No Matter How You Say It: Positivity

by | Jul 24, 2022 | No Matter How You Say It | 0 comments

Word Origin

positive (adj.)

early 14c., originally a legal term meaning “formally laid down, decreed or legislated by authority” (opposed to natural),  from Old French positif (13c.) and directly from Latin positivus “settled by agreement, positive” (opposed to naturalis “natural”), from positus, past participle of ponere “put, place”.

 The sense of “absolute” is from mid-15c. Meaning in philosophy of “dealing only with facts” is from 1590s. Sense broadened to “expressed without qualification” (1590s), then, of persons, “confident in opinion” (1660s).

Roughly, the word in -ity usually means the quality of being what the adjective describes, or concretely an instance of the quality, or collectively all the instances; & the word in -ism means the disposition, or collectively all those who feel it. [Fowler]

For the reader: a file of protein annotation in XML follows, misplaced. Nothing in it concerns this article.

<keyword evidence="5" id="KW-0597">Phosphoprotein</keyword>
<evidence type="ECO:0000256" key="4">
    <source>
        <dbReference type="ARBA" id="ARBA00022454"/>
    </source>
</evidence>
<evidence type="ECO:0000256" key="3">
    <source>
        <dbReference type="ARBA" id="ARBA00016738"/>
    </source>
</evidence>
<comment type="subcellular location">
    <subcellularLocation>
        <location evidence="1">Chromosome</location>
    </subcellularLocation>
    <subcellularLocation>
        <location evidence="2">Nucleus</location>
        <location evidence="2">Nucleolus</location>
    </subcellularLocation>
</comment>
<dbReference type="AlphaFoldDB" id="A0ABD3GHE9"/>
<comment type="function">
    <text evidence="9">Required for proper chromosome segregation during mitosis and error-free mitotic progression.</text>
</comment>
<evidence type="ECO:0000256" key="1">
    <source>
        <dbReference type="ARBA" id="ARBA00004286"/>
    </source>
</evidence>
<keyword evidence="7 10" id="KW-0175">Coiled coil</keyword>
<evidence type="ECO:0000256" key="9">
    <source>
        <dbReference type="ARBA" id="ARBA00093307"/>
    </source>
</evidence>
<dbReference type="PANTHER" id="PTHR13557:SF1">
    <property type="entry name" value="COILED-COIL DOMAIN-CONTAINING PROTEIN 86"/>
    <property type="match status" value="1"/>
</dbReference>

Can you see how positivity is rooted in confidence or certainty?

Sign Language

Check out the following links from Handspeak for the American Sign Language interpretation of the words



Both of these words are compound signs that combine thinking with positive and negative.  Can you see the difference between positive and negative thinking?

Positivity Idioms

The glass is half-full:  the positive spin rather than half-empty

Look on the bright side: look for the positive

Count your Blessings – gratitude keeps you positive

Every cloud has a silver lining:  the positive may not be obvious at first

When life gives you lemons, make lemonade: make the best of a bad situation

When one door closes, another one opens:  wait for things to get better

Keep your chin up: keep looking up

There is light at the end of the tunnel:  persevere until the end for success

Hang in there:  don’t quit

In Other Languages

Spanish – positividad

French – positivité

German – Positivität

Italian – positività

Swedish – positivitet

Basque – positibotasuna

Portugese – positividade